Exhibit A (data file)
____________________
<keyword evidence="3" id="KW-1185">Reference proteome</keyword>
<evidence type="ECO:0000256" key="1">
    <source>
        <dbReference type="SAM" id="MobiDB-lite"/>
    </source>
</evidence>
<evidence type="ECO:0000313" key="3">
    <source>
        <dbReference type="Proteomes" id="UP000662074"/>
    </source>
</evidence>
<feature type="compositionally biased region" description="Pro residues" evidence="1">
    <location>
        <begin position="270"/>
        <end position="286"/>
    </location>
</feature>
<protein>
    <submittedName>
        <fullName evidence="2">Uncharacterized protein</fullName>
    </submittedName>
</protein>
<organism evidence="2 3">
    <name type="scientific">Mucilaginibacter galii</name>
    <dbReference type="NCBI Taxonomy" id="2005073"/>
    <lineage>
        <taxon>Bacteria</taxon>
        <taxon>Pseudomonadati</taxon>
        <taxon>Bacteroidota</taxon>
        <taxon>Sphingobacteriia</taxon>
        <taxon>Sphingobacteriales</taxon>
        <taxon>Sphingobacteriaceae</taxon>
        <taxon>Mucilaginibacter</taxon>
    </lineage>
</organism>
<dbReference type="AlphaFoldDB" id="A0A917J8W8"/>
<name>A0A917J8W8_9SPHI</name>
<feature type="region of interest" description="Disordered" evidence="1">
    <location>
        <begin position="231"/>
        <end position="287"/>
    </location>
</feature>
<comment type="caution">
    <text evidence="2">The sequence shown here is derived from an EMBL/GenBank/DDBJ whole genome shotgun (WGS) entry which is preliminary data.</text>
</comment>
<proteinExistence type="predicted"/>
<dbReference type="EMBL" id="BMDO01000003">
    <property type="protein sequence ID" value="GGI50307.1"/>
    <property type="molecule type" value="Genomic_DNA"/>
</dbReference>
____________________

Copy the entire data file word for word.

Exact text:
<keyword evidence="3" id="KW-1185">Reference proteome</keyword>
<evidence type="ECO:0000256" key="1">
    <source>
        <dbReference type="SAM" id="MobiDB-lite"/>
    </source>
</evidence>
<evidence type="ECO:0000313" key="3">
    <source>
        <dbReference type="Proteomes" id="UP000662074"/>
    </source>
</evidence>
<feature type="compositionally biased region" description="Pro residues" evidence="1">
    <location>
        <begin position="270"/>
        <end position="286"/>
    </location>
</feature>
<protein>
    <submittedName>
        <fullName evidence="2">Uncharacterized protein</fullName>
    </submittedName>
</protein>
<organism evidence="2 3">
    <name type="scientific">Mucilaginibacter galii</name>
    <dbReference type="NCBI Taxonomy" id="2005073"/>
    <lineage>
        <taxon>Bacteria</taxon>
        <taxon>Pseudomonadati</taxon>
        <taxon>Bacteroidota</taxon>
        <taxon>Sphingobacteriia</taxon>
        <taxon>Sphingobacteriales</taxon>
        <taxon>Sphingobacteriaceae</taxon>
        <taxon>Mucilaginibacter</taxon>
    </lineage>
</organism>
<dbReference type="AlphaFoldDB" id="A0A917J8W8"/>
<name>A0A917J8W8_9SPHI</name>
<feature type="region of interest" description="Disordered" evidence="1">
    <location>
        <begin position="231"/>
        <end position="287"/>
    </location>
</feature>
<comment type="caution">
    <text evidence="2">The sequence shown here is derived from an EMBL/GenBank/DDBJ whole genome shotgun (WGS) entry which is preliminary data.</text>
</comment>
<proteinExistence type="predicted"/>
<dbReference type="EMBL" id="BMDO01000003">
    <property type="protein sequence ID" value="GGI50307.1"/>
    <property type="molecule type" value="Genomic_DNA"/>
</dbReference>